Over the years, the North East has produced a steady crop of angular-yet-astute indie rock bands (The Futureheads, Maximo Park etc), so it’s reassuring to find in Roxy Girls a group ready to grab the baton.
Having met one another in and around Sunderland hub Pop Recs Ltd - a record store, café and creative space set up by indie popsters Frankie & The Heartstrings back in 2013 - where drummer Aidan volunteered making coffee -each step of their life as a band has seemed to somewhat perfectly fall into place - each step of their life as a band has seemed to somewhat perfectly fall into place. “Five or six years ago, [Heartstrings’ guitarist] Michael McKnight introduced us and said, ‘Oh, Tom, do you like shoegaze?’,” recalls frontman Tom Hawick, at home in the city just a week before the release of their new EP. “I had no idea what shoegaze was at that point, but I said, ‘Yeah, I love it!’.” The rest was history.
"We've just managed to wing it, but I guess that's a good skill to have!"
— Tom Hawick
Since then, the quartet have bagged themselves live slots supporting the likes of The Murder Capital, Drahla, Mush and loads more across 2019, building a reputation for their intricate but scuzzed-up post-punk. Behind the scenes, however, they’ve had to dive in the deep end. “We’ve never all been in the same city since the band started,” continues Tom; while three of the members are originally from the city, one currently lives in Leeds, with another over the river in Newcastle. “We’ve gotten used to that over the past couple of years though. Last year, we played 40-odd gigs, but we only rehearsed seven or eight times, and we just managed to wing it. I guess that’s a good skill to have!”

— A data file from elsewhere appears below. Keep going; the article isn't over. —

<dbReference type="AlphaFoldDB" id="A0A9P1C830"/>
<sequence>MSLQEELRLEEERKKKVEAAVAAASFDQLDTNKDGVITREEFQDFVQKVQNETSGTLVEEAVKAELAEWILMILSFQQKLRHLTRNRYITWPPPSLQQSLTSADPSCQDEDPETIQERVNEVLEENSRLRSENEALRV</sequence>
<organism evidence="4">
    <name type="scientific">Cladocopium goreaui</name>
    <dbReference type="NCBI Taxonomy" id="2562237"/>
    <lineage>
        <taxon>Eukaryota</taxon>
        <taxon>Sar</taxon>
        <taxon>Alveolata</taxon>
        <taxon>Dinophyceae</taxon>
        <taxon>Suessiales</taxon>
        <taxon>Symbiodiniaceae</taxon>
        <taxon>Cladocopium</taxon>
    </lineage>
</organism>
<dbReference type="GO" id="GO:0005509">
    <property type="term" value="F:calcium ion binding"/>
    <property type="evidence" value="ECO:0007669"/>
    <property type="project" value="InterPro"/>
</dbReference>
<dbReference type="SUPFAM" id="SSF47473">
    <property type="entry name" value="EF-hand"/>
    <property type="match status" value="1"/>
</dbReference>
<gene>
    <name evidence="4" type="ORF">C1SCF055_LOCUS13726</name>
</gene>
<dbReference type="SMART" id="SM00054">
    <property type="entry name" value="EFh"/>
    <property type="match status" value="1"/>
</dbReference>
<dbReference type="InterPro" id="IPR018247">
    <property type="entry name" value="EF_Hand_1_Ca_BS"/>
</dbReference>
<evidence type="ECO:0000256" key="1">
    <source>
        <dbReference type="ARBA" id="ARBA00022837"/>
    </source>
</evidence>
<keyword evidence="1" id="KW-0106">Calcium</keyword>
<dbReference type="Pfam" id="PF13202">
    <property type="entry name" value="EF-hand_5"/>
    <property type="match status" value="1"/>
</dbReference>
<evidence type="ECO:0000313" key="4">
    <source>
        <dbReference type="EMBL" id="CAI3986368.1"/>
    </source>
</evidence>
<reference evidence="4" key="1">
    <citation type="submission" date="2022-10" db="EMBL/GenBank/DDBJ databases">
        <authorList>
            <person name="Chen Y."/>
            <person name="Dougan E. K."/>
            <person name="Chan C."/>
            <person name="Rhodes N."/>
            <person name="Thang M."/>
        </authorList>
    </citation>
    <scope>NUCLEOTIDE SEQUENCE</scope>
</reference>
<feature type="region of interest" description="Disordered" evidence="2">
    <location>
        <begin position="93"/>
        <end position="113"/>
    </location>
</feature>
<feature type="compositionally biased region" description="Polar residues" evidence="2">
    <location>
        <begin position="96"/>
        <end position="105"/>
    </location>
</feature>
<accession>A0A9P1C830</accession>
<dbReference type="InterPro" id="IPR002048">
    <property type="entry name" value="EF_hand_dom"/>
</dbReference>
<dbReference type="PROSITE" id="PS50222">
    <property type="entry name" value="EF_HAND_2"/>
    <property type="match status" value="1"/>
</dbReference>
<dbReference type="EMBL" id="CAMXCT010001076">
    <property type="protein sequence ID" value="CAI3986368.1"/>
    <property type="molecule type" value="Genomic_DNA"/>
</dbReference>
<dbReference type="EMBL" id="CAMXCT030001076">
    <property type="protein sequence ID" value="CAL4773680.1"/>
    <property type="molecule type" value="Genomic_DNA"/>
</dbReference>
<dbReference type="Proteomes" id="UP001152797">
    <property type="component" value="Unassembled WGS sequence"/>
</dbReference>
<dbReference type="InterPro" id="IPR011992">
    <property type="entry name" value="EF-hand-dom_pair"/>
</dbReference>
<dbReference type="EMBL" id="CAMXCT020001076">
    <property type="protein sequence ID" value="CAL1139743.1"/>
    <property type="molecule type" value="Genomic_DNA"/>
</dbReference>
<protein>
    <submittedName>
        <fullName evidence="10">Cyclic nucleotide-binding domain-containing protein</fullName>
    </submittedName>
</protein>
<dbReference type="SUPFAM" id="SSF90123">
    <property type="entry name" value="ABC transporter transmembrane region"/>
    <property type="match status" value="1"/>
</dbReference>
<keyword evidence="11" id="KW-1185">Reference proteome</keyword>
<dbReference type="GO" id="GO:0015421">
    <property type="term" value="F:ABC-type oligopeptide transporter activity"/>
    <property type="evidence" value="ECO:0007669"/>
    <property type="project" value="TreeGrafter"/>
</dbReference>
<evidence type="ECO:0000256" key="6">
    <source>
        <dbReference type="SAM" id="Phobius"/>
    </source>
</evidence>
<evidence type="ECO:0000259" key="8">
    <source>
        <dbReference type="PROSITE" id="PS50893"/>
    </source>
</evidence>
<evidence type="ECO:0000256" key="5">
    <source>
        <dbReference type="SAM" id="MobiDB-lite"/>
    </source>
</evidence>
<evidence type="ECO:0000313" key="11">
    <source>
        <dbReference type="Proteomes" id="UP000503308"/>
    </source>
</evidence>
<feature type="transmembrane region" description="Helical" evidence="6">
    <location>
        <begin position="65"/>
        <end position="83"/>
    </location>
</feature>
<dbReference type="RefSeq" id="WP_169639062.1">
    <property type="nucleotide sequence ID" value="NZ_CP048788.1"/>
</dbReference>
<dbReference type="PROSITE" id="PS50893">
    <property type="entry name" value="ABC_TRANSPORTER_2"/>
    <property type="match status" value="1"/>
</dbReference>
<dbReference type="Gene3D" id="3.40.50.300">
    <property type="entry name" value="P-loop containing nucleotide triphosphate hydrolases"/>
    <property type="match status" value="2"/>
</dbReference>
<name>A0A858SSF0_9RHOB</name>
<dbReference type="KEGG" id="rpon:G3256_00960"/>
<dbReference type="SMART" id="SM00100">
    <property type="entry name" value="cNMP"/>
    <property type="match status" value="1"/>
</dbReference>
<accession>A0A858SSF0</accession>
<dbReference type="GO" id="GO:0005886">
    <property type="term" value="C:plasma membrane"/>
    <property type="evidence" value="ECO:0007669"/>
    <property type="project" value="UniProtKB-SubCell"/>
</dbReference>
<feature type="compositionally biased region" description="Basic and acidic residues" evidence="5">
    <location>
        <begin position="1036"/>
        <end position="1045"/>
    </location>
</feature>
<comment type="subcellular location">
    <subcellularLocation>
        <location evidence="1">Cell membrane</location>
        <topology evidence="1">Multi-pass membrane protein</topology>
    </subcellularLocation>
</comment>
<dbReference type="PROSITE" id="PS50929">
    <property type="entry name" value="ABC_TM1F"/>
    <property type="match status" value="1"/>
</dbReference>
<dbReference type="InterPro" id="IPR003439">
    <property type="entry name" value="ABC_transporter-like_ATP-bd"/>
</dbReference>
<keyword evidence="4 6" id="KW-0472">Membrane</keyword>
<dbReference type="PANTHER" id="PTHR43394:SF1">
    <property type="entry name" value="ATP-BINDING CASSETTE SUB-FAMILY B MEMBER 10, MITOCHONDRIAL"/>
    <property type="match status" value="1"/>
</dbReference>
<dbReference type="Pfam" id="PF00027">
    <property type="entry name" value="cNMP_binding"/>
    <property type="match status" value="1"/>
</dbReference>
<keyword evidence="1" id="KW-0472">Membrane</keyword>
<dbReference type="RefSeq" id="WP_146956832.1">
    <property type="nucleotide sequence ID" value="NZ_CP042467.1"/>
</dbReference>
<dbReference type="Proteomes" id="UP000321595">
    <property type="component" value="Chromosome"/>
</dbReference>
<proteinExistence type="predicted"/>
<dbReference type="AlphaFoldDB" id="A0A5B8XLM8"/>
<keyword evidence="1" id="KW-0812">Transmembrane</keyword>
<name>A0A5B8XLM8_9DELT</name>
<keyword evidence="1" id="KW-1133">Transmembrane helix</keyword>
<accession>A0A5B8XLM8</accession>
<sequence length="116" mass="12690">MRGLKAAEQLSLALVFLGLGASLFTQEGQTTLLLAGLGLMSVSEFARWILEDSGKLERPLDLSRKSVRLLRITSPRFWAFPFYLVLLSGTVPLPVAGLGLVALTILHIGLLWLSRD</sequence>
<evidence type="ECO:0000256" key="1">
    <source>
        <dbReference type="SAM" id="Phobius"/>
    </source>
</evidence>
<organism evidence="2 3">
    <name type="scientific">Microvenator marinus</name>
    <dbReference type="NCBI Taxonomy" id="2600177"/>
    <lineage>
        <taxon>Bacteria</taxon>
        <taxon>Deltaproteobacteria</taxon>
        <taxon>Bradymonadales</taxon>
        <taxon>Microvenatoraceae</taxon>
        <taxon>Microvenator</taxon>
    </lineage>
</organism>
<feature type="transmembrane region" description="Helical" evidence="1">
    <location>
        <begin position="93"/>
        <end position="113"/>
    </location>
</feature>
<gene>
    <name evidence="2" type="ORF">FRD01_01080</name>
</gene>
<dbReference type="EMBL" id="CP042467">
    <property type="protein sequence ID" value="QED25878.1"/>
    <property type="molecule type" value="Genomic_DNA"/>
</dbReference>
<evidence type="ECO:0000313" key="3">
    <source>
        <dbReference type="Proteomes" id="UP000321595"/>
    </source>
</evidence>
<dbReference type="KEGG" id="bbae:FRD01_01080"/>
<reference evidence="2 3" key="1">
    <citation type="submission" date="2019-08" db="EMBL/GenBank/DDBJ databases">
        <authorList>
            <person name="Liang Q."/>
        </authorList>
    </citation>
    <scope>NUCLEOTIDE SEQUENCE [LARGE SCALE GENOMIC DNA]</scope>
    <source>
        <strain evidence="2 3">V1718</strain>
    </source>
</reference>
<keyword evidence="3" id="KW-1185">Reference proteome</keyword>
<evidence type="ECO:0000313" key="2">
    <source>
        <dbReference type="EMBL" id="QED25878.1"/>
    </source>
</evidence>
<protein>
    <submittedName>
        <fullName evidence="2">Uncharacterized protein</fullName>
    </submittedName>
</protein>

From that initial almost-accidental formation through a couple of years of “winging it,” they even found their current label home of Moshi Moshi in a fairly innocuous way. Label boss Stephen Bass tuned into a Marc Riley session the band played, they explain, and messaged them saying, “If you’re old-fashioned enough to want to put a record out, please consider us”. “It’s happened in phases,” Tom nods, “but it’s probably been as organic as it could be.”
Now, with new EP ‘A Wealth Of Information’ on the horizon, they’re feeling even more comfortable in their own skin. “When we started, none of us really had any experience of being in bands,” he admits. “And although there is some good stuff on the first two EPs, this is the one we’re most happy with. It focuses on mundane life and the situations that people all go through, in one shape or form, at some point in their life.”
You might call their path so far lucky, but Roxy Girls are proving Sunderland’s musical lineage is still far from mundane.
As featured in the June 2020 issue of DIY, out now.